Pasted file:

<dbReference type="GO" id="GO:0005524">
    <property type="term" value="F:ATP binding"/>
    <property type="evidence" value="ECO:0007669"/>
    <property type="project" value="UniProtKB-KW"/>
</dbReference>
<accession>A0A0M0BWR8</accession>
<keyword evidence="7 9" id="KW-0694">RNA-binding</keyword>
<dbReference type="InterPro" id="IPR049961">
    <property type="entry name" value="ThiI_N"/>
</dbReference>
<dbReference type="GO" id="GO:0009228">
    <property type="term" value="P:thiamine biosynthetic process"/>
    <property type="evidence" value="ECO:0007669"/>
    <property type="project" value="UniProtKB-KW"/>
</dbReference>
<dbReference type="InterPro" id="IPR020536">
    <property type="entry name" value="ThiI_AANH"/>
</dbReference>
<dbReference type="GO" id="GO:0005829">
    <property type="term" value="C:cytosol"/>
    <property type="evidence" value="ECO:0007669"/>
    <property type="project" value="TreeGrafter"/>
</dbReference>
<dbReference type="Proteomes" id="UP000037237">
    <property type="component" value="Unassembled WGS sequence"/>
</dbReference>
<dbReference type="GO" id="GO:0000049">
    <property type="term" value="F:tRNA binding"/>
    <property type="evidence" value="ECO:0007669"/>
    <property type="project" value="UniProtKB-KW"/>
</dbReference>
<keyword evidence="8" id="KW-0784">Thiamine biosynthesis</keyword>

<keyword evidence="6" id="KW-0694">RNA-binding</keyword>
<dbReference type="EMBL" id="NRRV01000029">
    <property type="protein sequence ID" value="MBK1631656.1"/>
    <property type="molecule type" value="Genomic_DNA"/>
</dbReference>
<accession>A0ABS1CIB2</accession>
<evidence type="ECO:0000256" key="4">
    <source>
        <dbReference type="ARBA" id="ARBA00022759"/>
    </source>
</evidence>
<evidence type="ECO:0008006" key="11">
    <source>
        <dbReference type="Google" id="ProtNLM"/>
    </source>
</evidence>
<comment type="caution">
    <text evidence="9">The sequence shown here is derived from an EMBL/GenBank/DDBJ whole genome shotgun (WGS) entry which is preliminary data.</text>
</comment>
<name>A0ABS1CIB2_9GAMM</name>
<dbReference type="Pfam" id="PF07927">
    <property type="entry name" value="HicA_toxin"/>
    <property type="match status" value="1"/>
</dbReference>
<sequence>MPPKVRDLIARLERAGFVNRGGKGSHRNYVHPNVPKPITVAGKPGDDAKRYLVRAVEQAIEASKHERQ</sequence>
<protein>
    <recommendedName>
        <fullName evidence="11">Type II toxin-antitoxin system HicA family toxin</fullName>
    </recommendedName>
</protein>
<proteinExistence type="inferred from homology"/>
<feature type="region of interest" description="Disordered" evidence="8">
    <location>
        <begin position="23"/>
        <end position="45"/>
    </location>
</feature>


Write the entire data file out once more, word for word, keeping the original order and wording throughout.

<dbReference type="GO" id="GO:0005524">
    <property type="term" value="F:ATP binding"/>
    <property type="evidence" value="ECO:0007669"/>
    <property type="project" value="UniProtKB-KW"/>
</dbReference>
<accession>A0A0M0BWR8</accession>
<keyword evidence="7 9" id="KW-0694">RNA-binding</keyword>
<dbReference type="InterPro" id="IPR049961">
    <property type="entry name" value="ThiI_N"/>
</dbReference>
<dbReference type="GO" id="GO:0009228">
    <property type="term" value="P:thiamine biosynthetic process"/>
    <property type="evidence" value="ECO:0007669"/>
    <property type="project" value="UniProtKB-KW"/>
</dbReference>
<dbReference type="InterPro" id="IPR020536">
    <property type="entry name" value="ThiI_AANH"/>
</dbReference>
<dbReference type="GO" id="GO:0005829">
    <property type="term" value="C:cytosol"/>
    <property type="evidence" value="ECO:0007669"/>
    <property type="project" value="TreeGrafter"/>
</dbReference>
<dbReference type="Proteomes" id="UP000037237">
    <property type="component" value="Unassembled WGS sequence"/>
</dbReference>
<dbReference type="GO" id="GO:0000049">
    <property type="term" value="F:tRNA binding"/>
    <property type="evidence" value="ECO:0007669"/>
    <property type="project" value="UniProtKB-KW"/>
</dbReference>
<keyword evidence="8" id="KW-0784">Thiamine biosynthesis</keyword>

<keyword evidence="6" id="KW-0694">RNA-binding</keyword>
<dbReference type="EMBL" id="NRRV01000029">
    <property type="protein sequence ID" value="MBK1631656.1"/>
    <property type="molecule type" value="Genomic_DNA"/>
</dbReference>
<accession>A0ABS1CIB2</accession>
<evidence type="ECO:0000256" key="4">
    <source>
        <dbReference type="ARBA" id="ARBA00022759"/>
    </source>
</evidence>
<evidence type="ECO:0008006" key="11">
    <source>
        <dbReference type="Google" id="ProtNLM"/>
    </source>
</evidence>
<comment type="caution">
    <text evidence="9">The sequence shown here is derived from an EMBL/GenBank/DDBJ whole genome shotgun (WGS) entry which is preliminary data.</text>
</comment>
<name>A0ABS1CIB2_9GAMM</name>
<dbReference type="Pfam" id="PF07927">
    <property type="entry name" value="HicA_toxin"/>
    <property type="match status" value="1"/>
</dbReference>
<sequence>MPPKVRDLIARLERAGFVNRGGKGSHRNYVHPNVPKPITVAGKPGDDAKRYLVRAVEQAIEASKHERQ</sequence>
<protein>
    <recommendedName>
        <fullName evidence="11">Type II toxin-antitoxin system HicA family toxin</fullName>
    </recommendedName>
</protein>
<proteinExistence type="inferred from homology"/>
<feature type="region of interest" description="Disordered" evidence="8">
    <location>
        <begin position="23"/>
        <end position="45"/>
    </location>
</feature>